We want your small gauge wonders! As always it’s free to submit. We’re accepting submissions till the end of August. If you need an extension contact us at firstname.lastname@example.org or email@example.com.
Since posting message responses seems to be broken, I’ll try this again:
Anonymous asked: Quick question; Is film school worth it? specifically NYU film. I love writing, directing and acting. But my intended major is dramatic writing. I think I should stay in dramatic writing to hone in writing skills, all while pursing film making outside of school.
I am not the best person to answer this, because I chose to leave school to pursue my art directly. In my opinion, unless you work long and hard to build a solid portfolio, use much of your free time establishing and maintaining contacts, take any and every PA job/creative internship you can handle ‘til you’re “discovered”, and enter your work into as many film fests as you can afford, art school is just a very expensive hobby.
Filmmaking is an intricate art and requires a LOT of technical know-how, as well as artistic instincts finely tuned through practice. To me, film school is worth it to learn how to actually make films, but if you just want to write, direct, and act, you’re better off just throwing yourself into developing a portfolio and getting into the local art/writing/performance/film scene. Get your critiques from real working artists, collaborate with everyone you can, and learn the biz by being the biz. Save your money for your projects, or for getting a degree that will not just help you start your career, but give you a knowledge base that makes you unique and indispensible.
Followers: what do you guys think?
Chicago and Chicago-area small-gauge filmmakers - submit your 8mm and Super8 films!
Due to an unfortunate technical glitch with our domain host we have not received any emails for approximately the last month! Yikes! We also have no way of retrieving the lost mail. If you sent us an email or an online submission through our email address we are very sorry that we have missed it. We will have the problem fixed in the next day or so.
We want to hear from you and please continue to submit your work to us at Chicago8fest.org
eskimoguy asked: oh a side note, i don't like all his movies, but I thought Moonrise Kingdom did an excellent job of capturing the oddities of childhood. Not perfect, full of weirdness, and only a couple memories will stick with you in the end, but while your in it the world seems slightly different... i dunno just saying. kind of reminded me of the french new wave film '400 Blows'
Thanks for your thoughts! I feel The 400 Blows is actually the exact opposite of Moonrise Kingdom. While both films definitely romanticize childhood in a stylized manner, the emotional journey in 400 Blows is tangibly moving, with powerful and candid performances by the young stars. Moonrise Kingdom showed me awkward middle-upper-class youths monotonously engaging eachother. The French New Wave itself was actually influenced by the tragic Italian Neo-Realism and the emotive films of Classic Hollywood, and inherently interested in the subjective realism of the emotionality therein. Granted, the New Wave’s two Big Bads, Truffaut and Godard, had very different approaches in writing this kind of emotionality; I feel if Anderson’s work could be compared to theirs, it’d be more Godard than Truffaut, though I could see him being heavily influenced by both (and the rest of the French New Wave).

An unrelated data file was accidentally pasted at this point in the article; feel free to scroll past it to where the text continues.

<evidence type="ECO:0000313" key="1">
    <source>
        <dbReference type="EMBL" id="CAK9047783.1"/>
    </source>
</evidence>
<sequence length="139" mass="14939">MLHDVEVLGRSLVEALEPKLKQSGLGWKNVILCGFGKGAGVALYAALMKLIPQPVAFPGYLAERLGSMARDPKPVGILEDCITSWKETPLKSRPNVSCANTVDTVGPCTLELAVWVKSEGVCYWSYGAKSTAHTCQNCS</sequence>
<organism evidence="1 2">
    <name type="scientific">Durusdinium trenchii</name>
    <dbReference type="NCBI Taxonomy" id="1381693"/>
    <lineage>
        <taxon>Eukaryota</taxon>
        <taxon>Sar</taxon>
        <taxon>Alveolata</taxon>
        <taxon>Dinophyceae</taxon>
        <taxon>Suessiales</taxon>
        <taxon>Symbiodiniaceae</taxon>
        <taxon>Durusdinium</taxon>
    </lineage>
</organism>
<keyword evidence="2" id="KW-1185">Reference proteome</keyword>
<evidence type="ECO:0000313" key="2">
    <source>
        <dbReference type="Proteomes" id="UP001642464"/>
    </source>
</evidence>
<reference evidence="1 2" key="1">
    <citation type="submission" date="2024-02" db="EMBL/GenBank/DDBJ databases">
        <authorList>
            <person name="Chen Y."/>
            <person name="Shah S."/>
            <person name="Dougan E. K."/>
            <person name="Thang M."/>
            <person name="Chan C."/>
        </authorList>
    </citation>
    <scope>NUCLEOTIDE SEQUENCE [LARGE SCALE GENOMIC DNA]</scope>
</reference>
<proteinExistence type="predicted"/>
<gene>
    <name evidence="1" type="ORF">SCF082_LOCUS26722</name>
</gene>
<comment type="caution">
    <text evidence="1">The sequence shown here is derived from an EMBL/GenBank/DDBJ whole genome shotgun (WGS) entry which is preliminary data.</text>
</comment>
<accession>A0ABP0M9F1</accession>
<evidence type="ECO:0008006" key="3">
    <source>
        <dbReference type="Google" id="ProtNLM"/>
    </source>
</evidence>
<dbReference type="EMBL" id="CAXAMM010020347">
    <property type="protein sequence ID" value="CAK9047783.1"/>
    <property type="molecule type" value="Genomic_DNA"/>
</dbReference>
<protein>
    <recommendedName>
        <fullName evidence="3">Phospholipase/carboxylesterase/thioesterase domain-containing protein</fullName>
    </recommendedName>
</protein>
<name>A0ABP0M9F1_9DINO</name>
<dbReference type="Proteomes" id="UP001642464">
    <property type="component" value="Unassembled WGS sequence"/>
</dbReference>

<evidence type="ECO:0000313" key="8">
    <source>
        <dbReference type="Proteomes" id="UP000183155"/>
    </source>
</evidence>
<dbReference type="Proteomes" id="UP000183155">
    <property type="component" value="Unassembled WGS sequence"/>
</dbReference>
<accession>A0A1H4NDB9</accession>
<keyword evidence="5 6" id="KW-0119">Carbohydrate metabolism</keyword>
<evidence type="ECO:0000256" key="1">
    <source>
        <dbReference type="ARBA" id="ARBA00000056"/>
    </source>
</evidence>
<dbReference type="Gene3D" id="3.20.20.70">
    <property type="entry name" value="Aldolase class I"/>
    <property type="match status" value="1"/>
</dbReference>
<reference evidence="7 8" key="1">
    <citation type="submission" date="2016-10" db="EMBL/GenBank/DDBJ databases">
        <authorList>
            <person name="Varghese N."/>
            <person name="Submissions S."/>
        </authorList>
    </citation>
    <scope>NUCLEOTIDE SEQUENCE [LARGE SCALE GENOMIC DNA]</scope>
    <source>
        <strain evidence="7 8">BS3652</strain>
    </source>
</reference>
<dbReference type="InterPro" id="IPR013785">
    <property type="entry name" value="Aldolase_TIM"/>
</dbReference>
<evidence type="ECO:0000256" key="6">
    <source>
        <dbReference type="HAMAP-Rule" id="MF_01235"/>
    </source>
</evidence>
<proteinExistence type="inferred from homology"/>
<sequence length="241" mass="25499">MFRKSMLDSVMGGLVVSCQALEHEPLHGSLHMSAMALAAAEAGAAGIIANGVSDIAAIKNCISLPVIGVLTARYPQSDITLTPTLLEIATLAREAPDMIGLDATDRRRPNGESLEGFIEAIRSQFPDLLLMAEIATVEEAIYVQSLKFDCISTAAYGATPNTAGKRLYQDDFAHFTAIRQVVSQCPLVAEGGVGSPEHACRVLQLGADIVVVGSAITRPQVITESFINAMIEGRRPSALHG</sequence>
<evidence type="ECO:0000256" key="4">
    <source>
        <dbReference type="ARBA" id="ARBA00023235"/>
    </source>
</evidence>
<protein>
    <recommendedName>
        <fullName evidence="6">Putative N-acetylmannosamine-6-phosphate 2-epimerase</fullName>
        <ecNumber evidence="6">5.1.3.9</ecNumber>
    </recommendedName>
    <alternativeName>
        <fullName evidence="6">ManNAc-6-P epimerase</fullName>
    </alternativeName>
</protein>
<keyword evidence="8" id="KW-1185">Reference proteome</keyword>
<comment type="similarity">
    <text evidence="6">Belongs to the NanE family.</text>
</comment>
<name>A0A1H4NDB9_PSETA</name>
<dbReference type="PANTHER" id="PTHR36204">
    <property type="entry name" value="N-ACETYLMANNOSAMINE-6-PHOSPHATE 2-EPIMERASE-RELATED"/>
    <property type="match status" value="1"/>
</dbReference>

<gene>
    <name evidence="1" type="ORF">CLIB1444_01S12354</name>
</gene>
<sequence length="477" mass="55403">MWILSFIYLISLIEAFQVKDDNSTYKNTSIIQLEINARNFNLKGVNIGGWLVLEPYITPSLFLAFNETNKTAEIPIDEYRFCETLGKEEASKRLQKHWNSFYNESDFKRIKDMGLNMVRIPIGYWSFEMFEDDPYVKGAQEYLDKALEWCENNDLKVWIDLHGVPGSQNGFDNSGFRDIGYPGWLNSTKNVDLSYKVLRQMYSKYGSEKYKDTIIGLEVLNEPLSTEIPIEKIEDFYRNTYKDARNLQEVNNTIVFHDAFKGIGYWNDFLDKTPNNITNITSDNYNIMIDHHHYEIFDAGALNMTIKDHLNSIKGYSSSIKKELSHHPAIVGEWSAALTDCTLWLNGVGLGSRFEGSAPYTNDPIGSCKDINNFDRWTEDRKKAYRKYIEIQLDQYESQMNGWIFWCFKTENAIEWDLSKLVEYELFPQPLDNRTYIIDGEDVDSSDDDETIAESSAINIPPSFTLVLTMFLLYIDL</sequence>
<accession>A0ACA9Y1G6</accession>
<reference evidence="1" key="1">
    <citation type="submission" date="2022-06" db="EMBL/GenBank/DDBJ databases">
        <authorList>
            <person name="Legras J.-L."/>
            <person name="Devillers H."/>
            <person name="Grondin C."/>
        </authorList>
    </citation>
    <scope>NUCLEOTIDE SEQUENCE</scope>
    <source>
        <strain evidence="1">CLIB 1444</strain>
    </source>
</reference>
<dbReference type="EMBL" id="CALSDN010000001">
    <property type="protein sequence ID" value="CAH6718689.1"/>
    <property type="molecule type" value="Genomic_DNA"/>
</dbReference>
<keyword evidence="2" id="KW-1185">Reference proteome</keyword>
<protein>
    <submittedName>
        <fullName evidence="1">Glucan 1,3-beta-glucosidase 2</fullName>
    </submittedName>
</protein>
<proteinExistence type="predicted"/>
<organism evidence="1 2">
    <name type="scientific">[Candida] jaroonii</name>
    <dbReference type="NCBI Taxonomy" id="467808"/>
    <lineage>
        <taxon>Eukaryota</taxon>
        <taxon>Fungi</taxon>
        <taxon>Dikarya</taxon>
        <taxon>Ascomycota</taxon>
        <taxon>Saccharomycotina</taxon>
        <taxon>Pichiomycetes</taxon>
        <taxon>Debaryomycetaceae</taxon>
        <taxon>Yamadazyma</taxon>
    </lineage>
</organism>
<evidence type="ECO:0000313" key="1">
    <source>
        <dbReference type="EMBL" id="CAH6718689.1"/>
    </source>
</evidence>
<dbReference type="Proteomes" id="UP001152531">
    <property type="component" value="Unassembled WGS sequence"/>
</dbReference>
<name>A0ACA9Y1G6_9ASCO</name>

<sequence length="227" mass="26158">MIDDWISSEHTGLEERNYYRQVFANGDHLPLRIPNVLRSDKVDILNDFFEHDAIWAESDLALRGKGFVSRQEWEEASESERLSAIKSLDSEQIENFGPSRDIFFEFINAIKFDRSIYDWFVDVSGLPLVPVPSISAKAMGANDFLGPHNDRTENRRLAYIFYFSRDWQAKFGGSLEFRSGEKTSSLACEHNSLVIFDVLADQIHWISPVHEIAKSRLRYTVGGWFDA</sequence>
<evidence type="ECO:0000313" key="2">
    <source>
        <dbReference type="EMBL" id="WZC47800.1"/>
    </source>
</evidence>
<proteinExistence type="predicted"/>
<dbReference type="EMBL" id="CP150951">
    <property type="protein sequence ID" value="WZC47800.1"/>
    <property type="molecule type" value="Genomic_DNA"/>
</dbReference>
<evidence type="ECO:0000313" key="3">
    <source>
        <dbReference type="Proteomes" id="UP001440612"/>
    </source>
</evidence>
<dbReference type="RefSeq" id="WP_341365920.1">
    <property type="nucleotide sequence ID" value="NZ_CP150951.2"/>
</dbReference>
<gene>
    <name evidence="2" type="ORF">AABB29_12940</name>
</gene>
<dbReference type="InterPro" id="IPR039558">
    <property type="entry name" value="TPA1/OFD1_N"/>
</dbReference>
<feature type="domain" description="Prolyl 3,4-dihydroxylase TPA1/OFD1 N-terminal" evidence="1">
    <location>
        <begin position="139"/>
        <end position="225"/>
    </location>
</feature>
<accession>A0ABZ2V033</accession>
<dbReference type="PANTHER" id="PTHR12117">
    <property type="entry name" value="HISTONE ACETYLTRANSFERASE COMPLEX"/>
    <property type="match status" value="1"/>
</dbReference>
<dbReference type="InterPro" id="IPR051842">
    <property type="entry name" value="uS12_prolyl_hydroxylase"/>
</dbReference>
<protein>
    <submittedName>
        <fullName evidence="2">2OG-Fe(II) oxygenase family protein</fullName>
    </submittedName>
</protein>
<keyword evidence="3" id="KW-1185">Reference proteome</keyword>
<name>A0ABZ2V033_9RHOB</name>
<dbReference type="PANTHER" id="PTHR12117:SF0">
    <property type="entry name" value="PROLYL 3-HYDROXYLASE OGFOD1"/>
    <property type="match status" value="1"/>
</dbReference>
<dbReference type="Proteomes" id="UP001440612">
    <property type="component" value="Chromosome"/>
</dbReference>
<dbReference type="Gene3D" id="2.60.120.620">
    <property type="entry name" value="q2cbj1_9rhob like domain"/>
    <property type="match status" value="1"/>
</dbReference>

I don’t “get” Wes Anderson films. Feel free to stop reading here.
I’ve seen several of his films, and after mulling it over for a long, long time (read: years of turmoil) I can say with confidence that perhaps I’m just not his target audience. I find his films to be souless and cardboard, and while I recognize that beautiful sceneries devoid of emotion is whimsical, I just can’t get into it.
Don’t get me wrong - I loved Fantastic Mr. Fox, and I do think his films are absolutely gorgeous to look at and listen to (Margot Tennebaum exiting the bus to Nico’s “These Days” still gives me chills). Anderson is a master of the meticulous. I don’t even dislike his dialog, or the way he directs his actors’ deliveries to be so blunt. Personally speaking, though, I feel alienated by most of his work - and not in a way that interests me. I recently sawMoonrise Kingdomand I’m still trying to figure out why it underwhelmed me. Maybe I just couldn’t love the characters due to their emotional inaccessibility (except for a few of the starring adults, but I wonder how much of that comes from my love of those actors in general). I like to be moved - fed emotion, even - and beyond thinking that young Jared Gilman is totally gonna be a heartbreaker when he gets older and being dazzled by the film’s visuals, I was kinda bored and restless.
Is the emotional restraint a commentary on Rockwellian Americana through the juxtapositioning rich settings and colorfully-dressed characters with deadpan dialog? For what purpose? Despite such heavy stylization, the characters remain completely unaware of their artifice and thus makes it impossible to witness their emotional journies, if there are even meant to be any. Again, I remind myself that perhaps I’m not Anderson’s target audience.
Fandersons and non-fandersons, what are your thoughts?
Wanna teach kids how to make videos? The Fleetwood-Jourdain Theatre in Evanston is looking for someone to direct a youth (11-15) video class this summer. This is a full-time gig from July 9th through August 17th, and compensation’s pretty good. Get at me for more info.